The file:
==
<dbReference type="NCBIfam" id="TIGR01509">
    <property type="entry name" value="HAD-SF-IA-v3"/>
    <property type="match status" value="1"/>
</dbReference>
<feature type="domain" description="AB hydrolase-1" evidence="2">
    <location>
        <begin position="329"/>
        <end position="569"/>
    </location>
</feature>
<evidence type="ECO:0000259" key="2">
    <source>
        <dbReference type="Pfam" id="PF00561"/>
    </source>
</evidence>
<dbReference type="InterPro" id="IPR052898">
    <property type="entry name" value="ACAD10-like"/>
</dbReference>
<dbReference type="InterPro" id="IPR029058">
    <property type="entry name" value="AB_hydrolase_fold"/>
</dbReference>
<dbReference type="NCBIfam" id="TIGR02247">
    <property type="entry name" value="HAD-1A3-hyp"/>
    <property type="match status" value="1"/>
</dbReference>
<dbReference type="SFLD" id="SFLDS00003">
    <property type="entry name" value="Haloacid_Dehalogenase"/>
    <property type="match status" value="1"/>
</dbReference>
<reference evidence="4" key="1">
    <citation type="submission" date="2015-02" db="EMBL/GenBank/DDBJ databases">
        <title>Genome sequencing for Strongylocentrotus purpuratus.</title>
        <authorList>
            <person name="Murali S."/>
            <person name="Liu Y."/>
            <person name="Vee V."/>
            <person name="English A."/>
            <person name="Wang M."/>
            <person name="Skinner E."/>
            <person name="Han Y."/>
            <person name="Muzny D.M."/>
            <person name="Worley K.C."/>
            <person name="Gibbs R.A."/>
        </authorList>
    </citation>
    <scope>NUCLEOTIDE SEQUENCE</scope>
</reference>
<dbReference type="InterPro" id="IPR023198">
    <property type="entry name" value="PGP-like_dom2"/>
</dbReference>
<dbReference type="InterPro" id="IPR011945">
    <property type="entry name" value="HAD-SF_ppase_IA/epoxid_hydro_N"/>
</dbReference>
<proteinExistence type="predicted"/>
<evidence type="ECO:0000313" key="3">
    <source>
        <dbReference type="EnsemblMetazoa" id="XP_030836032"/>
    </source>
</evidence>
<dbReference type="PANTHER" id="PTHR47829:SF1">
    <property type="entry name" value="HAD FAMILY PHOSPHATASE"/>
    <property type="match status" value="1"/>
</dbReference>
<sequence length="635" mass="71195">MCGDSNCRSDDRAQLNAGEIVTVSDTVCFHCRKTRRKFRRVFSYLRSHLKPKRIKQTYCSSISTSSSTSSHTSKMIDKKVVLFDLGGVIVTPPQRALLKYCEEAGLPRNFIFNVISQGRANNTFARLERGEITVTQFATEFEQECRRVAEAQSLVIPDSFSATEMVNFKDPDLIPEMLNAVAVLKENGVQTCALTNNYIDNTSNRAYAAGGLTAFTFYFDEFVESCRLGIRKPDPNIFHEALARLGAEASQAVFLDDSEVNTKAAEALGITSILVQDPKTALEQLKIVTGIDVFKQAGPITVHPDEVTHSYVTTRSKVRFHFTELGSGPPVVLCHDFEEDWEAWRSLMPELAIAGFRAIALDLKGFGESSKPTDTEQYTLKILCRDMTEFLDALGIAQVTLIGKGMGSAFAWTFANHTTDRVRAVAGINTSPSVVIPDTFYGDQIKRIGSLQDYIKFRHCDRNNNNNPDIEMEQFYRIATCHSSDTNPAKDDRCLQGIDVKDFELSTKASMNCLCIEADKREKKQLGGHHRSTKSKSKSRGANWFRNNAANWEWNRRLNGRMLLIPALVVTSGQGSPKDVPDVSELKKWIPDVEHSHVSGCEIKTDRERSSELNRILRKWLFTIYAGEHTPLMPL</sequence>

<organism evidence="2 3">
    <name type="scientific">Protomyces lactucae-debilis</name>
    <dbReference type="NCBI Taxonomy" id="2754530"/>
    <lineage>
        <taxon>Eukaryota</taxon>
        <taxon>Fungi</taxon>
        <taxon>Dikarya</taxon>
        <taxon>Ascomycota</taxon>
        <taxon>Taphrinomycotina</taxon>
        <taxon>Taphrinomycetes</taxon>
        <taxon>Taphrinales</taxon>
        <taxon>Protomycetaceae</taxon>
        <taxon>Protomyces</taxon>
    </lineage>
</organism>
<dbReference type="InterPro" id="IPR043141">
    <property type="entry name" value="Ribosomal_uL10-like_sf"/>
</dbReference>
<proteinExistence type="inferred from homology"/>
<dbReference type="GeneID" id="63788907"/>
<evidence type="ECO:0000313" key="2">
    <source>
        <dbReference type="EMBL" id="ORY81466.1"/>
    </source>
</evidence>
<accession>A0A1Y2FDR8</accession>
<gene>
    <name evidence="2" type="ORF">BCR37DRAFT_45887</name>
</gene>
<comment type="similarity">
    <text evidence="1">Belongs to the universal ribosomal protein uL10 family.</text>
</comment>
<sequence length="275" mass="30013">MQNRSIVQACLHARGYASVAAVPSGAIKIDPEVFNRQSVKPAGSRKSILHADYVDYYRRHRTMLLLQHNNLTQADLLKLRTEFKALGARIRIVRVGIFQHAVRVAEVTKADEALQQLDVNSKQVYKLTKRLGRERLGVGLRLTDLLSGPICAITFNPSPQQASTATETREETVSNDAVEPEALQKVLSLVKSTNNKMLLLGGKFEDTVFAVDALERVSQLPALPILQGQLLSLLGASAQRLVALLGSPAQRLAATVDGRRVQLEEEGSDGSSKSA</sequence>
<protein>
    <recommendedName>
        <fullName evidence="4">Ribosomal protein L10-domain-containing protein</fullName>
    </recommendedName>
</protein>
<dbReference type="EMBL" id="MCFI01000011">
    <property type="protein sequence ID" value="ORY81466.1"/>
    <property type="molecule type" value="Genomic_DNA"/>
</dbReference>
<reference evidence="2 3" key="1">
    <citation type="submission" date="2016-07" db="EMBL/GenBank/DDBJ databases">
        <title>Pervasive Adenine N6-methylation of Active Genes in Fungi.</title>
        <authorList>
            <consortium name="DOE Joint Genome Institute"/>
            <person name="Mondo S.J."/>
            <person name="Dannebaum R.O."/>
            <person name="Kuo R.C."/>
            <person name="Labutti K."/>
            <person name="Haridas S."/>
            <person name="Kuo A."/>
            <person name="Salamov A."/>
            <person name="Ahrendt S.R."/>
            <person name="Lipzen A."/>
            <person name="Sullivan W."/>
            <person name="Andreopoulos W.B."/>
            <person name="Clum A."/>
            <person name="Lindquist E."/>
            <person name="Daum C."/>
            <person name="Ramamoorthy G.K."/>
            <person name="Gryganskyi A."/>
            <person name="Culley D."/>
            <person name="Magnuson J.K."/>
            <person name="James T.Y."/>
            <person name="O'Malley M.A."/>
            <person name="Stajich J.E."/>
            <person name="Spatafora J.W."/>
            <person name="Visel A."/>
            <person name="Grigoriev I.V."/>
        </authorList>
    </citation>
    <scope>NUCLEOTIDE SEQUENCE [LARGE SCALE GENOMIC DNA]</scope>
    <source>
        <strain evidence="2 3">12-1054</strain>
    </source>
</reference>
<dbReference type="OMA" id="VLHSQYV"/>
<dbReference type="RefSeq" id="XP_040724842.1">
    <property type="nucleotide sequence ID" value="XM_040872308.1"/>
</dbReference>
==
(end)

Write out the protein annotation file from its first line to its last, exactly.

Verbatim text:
<dbReference type="NCBIfam" id="TIGR01509">
    <property type="entry name" value="HAD-SF-IA-v3"/>
    <property type="match status" value="1"/>
</dbReference>
<feature type="domain" description="AB hydrolase-1" evidence="2">
    <location>
        <begin position="329"/>
        <end position="569"/>
    </location>
</feature>
<evidence type="ECO:0000259" key="2">
    <source>
        <dbReference type="Pfam" id="PF00561"/>
    </source>
</evidence>
<dbReference type="InterPro" id="IPR052898">
    <property type="entry name" value="ACAD10-like"/>
</dbReference>
<dbReference type="InterPro" id="IPR029058">
    <property type="entry name" value="AB_hydrolase_fold"/>
</dbReference>
<dbReference type="NCBIfam" id="TIGR02247">
    <property type="entry name" value="HAD-1A3-hyp"/>
    <property type="match status" value="1"/>
</dbReference>
<dbReference type="SFLD" id="SFLDS00003">
    <property type="entry name" value="Haloacid_Dehalogenase"/>
    <property type="match status" value="1"/>
</dbReference>
<reference evidence="4" key="1">
    <citation type="submission" date="2015-02" db="EMBL/GenBank/DDBJ databases">
        <title>Genome sequencing for Strongylocentrotus purpuratus.</title>
        <authorList>
            <person name="Murali S."/>
            <person name="Liu Y."/>
            <person name="Vee V."/>
            <person name="English A."/>
            <person name="Wang M."/>
            <person name="Skinner E."/>
            <person name="Han Y."/>
            <person name="Muzny D.M."/>
            <person name="Worley K.C."/>
            <person name="Gibbs R.A."/>
        </authorList>
    </citation>
    <scope>NUCLEOTIDE SEQUENCE</scope>
</reference>
<dbReference type="InterPro" id="IPR023198">
    <property type="entry name" value="PGP-like_dom2"/>
</dbReference>
<dbReference type="InterPro" id="IPR011945">
    <property type="entry name" value="HAD-SF_ppase_IA/epoxid_hydro_N"/>
</dbReference>
<proteinExistence type="predicted"/>
<evidence type="ECO:0000313" key="3">
    <source>
        <dbReference type="EnsemblMetazoa" id="XP_030836032"/>
    </source>
</evidence>
<dbReference type="PANTHER" id="PTHR47829:SF1">
    <property type="entry name" value="HAD FAMILY PHOSPHATASE"/>
    <property type="match status" value="1"/>
</dbReference>
<sequence length="635" mass="71195">MCGDSNCRSDDRAQLNAGEIVTVSDTVCFHCRKTRRKFRRVFSYLRSHLKPKRIKQTYCSSISTSSSTSSHTSKMIDKKVVLFDLGGVIVTPPQRALLKYCEEAGLPRNFIFNVISQGRANNTFARLERGEITVTQFATEFEQECRRVAEAQSLVIPDSFSATEMVNFKDPDLIPEMLNAVAVLKENGVQTCALTNNYIDNTSNRAYAAGGLTAFTFYFDEFVESCRLGIRKPDPNIFHEALARLGAEASQAVFLDDSEVNTKAAEALGITSILVQDPKTALEQLKIVTGIDVFKQAGPITVHPDEVTHSYVTTRSKVRFHFTELGSGPPVVLCHDFEEDWEAWRSLMPELAIAGFRAIALDLKGFGESSKPTDTEQYTLKILCRDMTEFLDALGIAQVTLIGKGMGSAFAWTFANHTTDRVRAVAGINTSPSVVIPDTFYGDQIKRIGSLQDYIKFRHCDRNNNNNPDIEMEQFYRIATCHSSDTNPAKDDRCLQGIDVKDFELSTKASMNCLCIEADKREKKQLGGHHRSTKSKSKSRGANWFRNNAANWEWNRRLNGRMLLIPALVVTSGQGSPKDVPDVSELKKWIPDVEHSHVSGCEIKTDRERSSELNRILRKWLFTIYAGEHTPLMPL</sequence>

<organism evidence="2 3">
    <name type="scientific">Protomyces lactucae-debilis</name>
    <dbReference type="NCBI Taxonomy" id="2754530"/>
    <lineage>
        <taxon>Eukaryota</taxon>
        <taxon>Fungi</taxon>
        <taxon>Dikarya</taxon>
        <taxon>Ascomycota</taxon>
        <taxon>Taphrinomycotina</taxon>
        <taxon>Taphrinomycetes</taxon>
        <taxon>Taphrinales</taxon>
        <taxon>Protomycetaceae</taxon>
        <taxon>Protomyces</taxon>
    </lineage>
</organism>
<dbReference type="InterPro" id="IPR043141">
    <property type="entry name" value="Ribosomal_uL10-like_sf"/>
</dbReference>
<proteinExistence type="inferred from homology"/>
<dbReference type="GeneID" id="63788907"/>
<evidence type="ECO:0000313" key="2">
    <source>
        <dbReference type="EMBL" id="ORY81466.1"/>
    </source>
</evidence>
<accession>A0A1Y2FDR8</accession>
<gene>
    <name evidence="2" type="ORF">BCR37DRAFT_45887</name>
</gene>
<comment type="similarity">
    <text evidence="1">Belongs to the universal ribosomal protein uL10 family.</text>
</comment>
<sequence length="275" mass="30013">MQNRSIVQACLHARGYASVAAVPSGAIKIDPEVFNRQSVKPAGSRKSILHADYVDYYRRHRTMLLLQHNNLTQADLLKLRTEFKALGARIRIVRVGIFQHAVRVAEVTKADEALQQLDVNSKQVYKLTKRLGRERLGVGLRLTDLLSGPICAITFNPSPQQASTATETREETVSNDAVEPEALQKVLSLVKSTNNKMLLLGGKFEDTVFAVDALERVSQLPALPILQGQLLSLLGASAQRLVALLGSPAQRLAATVDGRRVQLEEEGSDGSSKSA</sequence>
<protein>
    <recommendedName>
        <fullName evidence="4">Ribosomal protein L10-domain-containing protein</fullName>
    </recommendedName>
</protein>
<dbReference type="EMBL" id="MCFI01000011">
    <property type="protein sequence ID" value="ORY81466.1"/>
    <property type="molecule type" value="Genomic_DNA"/>
</dbReference>
<reference evidence="2 3" key="1">
    <citation type="submission" date="2016-07" db="EMBL/GenBank/DDBJ databases">
        <title>Pervasive Adenine N6-methylation of Active Genes in Fungi.</title>
        <authorList>
            <consortium name="DOE Joint Genome Institute"/>
            <person name="Mondo S.J."/>
            <person name="Dannebaum R.O."/>
            <person name="Kuo R.C."/>
            <person name="Labutti K."/>
            <person name="Haridas S."/>
            <person name="Kuo A."/>
            <person name="Salamov A."/>
            <person name="Ahrendt S.R."/>
            <person name="Lipzen A."/>
            <person name="Sullivan W."/>
            <person name="Andreopoulos W.B."/>
            <person name="Clum A."/>
            <person name="Lindquist E."/>
            <person name="Daum C."/>
            <person name="Ramamoorthy G.K."/>
            <person name="Gryganskyi A."/>
            <person name="Culley D."/>
            <person name="Magnuson J.K."/>
            <person name="James T.Y."/>
            <person name="O'Malley M.A."/>
            <person name="Stajich J.E."/>
            <person name="Spatafora J.W."/>
            <person name="Visel A."/>
            <person name="Grigoriev I.V."/>
        </authorList>
    </citation>
    <scope>NUCLEOTIDE SEQUENCE [LARGE SCALE GENOMIC DNA]</scope>
    <source>
        <strain evidence="2 3">12-1054</strain>
    </source>
</reference>
<dbReference type="OMA" id="VLHSQYV"/>
<dbReference type="RefSeq" id="XP_040724842.1">
    <property type="nucleotide sequence ID" value="XM_040872308.1"/>
</dbReference>